Early in my first year of residency training in psychiatry, while working between acute-care inpatient units and a busy crisis service, it appeared that virtually every patient was said to have been treated with supportive psychotherapy, in conjunction with psychotropic medication. This appearance was deceiving, and if not for thorough supervision, reading, discussion with faculty and peers, and autocritical review, I might still believe that my earliest, and perhaps sickest, patients were indeed treated with supportive psychotherapy. In retrospect, some were and some were not; the explanation for this discrepancy came with the realization that I did not have very clear ideas about the nature of supportive psychotherapy, its indications and contraindications, its technical practice, its efficacy, or its derivation from psychoanalytic theory. Without this knowledge, I could not practice supportive psychotherapy.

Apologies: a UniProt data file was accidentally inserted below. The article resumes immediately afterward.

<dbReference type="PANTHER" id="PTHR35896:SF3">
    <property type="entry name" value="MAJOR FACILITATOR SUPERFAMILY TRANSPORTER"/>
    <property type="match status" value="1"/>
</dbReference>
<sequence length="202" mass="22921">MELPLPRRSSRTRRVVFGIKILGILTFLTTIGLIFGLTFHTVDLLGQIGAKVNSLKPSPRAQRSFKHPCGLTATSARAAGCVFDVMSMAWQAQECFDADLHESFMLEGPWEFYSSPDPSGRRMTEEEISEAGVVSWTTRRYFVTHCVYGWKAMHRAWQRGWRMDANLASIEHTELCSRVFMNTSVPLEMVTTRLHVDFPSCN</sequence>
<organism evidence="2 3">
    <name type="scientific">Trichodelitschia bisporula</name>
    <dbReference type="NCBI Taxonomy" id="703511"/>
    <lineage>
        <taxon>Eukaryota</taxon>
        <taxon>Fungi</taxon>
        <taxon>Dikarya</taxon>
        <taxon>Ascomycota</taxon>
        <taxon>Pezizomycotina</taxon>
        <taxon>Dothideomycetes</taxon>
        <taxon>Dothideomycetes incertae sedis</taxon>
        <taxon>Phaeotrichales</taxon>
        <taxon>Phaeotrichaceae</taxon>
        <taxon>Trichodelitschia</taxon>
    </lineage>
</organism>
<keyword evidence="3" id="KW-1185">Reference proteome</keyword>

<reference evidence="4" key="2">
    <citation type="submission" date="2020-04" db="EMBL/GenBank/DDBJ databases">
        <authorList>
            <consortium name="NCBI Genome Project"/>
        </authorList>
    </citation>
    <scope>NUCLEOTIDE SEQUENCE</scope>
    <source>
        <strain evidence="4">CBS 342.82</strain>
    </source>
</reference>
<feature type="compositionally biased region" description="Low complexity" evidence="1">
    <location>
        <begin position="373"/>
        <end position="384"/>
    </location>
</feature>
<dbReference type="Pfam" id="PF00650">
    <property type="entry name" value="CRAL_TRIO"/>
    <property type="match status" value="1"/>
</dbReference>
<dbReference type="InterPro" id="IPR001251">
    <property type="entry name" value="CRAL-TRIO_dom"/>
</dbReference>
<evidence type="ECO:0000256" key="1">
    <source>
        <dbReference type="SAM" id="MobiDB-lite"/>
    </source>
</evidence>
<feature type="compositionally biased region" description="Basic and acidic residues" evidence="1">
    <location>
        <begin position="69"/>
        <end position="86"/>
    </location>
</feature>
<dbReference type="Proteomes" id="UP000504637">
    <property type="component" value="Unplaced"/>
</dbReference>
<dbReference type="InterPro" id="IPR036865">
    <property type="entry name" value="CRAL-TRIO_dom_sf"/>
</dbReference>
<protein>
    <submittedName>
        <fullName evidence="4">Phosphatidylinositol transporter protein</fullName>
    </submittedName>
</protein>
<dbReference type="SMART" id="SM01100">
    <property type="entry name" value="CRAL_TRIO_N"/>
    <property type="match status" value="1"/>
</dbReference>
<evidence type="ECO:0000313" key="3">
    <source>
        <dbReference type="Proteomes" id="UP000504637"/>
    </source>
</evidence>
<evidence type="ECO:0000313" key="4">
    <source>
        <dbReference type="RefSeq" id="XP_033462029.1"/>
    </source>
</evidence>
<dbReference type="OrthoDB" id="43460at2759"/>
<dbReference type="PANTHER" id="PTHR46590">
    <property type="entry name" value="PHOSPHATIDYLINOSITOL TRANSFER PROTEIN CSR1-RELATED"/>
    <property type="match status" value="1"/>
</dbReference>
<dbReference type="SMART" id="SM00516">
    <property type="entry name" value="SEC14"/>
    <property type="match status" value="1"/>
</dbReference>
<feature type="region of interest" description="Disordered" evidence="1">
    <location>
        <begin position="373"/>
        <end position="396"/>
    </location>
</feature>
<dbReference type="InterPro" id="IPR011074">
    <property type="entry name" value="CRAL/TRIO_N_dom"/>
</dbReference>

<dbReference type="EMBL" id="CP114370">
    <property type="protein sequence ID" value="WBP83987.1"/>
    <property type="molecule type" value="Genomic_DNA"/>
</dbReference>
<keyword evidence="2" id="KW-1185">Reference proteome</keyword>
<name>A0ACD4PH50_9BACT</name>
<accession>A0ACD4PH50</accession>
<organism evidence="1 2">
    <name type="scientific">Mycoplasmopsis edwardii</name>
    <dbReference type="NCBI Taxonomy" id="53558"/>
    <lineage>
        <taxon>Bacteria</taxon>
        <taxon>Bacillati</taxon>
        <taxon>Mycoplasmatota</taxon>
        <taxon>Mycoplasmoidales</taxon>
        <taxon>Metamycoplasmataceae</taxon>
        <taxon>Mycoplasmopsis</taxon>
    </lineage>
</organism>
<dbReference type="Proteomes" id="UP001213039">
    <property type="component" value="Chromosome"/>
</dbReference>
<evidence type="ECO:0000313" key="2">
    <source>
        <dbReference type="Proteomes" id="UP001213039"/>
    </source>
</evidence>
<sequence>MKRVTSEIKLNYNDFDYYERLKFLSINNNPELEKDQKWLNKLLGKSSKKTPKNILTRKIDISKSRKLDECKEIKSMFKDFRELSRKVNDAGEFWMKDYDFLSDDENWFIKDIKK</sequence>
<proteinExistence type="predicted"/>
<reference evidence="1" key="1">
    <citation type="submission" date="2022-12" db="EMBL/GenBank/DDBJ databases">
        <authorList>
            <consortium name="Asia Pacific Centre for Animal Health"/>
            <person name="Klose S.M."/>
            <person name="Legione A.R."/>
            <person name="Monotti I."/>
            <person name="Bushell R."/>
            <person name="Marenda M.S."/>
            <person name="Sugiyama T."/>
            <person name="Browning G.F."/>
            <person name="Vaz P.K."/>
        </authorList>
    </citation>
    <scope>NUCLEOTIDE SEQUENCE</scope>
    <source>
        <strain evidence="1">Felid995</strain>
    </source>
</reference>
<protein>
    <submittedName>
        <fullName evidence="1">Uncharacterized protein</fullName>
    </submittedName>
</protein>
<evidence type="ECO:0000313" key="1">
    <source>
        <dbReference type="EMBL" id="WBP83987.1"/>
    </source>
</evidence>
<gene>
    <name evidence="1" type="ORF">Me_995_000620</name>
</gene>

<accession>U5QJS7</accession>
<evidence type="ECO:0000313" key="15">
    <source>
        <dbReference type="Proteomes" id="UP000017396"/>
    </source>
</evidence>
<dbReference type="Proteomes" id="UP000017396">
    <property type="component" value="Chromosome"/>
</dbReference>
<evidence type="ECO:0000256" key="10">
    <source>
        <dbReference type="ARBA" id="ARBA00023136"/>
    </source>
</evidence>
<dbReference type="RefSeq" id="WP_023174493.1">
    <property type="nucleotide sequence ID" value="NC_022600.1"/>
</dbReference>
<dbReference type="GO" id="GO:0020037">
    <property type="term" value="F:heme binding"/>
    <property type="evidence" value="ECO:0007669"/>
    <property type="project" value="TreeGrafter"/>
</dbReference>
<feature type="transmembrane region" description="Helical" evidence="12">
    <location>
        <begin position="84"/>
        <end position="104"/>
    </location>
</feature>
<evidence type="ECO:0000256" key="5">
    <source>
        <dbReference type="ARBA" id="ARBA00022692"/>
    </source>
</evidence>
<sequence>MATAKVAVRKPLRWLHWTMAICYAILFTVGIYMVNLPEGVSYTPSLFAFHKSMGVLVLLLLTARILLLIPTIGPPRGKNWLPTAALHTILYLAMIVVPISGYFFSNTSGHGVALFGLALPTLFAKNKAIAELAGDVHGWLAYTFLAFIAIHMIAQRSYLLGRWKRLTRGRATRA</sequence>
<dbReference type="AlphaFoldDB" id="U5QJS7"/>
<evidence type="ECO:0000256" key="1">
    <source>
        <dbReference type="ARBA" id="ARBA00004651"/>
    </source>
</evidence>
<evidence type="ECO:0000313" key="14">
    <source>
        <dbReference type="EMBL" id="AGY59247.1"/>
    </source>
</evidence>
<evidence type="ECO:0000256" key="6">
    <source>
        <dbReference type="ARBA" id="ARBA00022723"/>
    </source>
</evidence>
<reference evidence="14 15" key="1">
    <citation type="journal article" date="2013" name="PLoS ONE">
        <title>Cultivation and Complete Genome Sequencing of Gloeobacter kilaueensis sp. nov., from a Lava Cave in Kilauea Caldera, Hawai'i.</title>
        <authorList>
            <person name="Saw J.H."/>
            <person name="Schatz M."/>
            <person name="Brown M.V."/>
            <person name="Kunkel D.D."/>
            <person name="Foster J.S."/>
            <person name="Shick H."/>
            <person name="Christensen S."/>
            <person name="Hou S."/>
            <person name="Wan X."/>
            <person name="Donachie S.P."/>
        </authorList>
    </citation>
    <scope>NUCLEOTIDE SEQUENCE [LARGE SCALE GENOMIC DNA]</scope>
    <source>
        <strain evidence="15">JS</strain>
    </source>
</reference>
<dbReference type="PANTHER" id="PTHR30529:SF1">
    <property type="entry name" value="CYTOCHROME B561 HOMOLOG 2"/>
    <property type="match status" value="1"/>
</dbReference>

Sarnoff, MD, Jeffrey R.
"In Search of the "Fundamental Rule" of Supportive Psychotherapy,"
Jefferson Journal of Psychiatry:
1, Article 14.
Available at: http://jdc.jefferson.edu/jeffjpsychiatry/vol4/iss1/14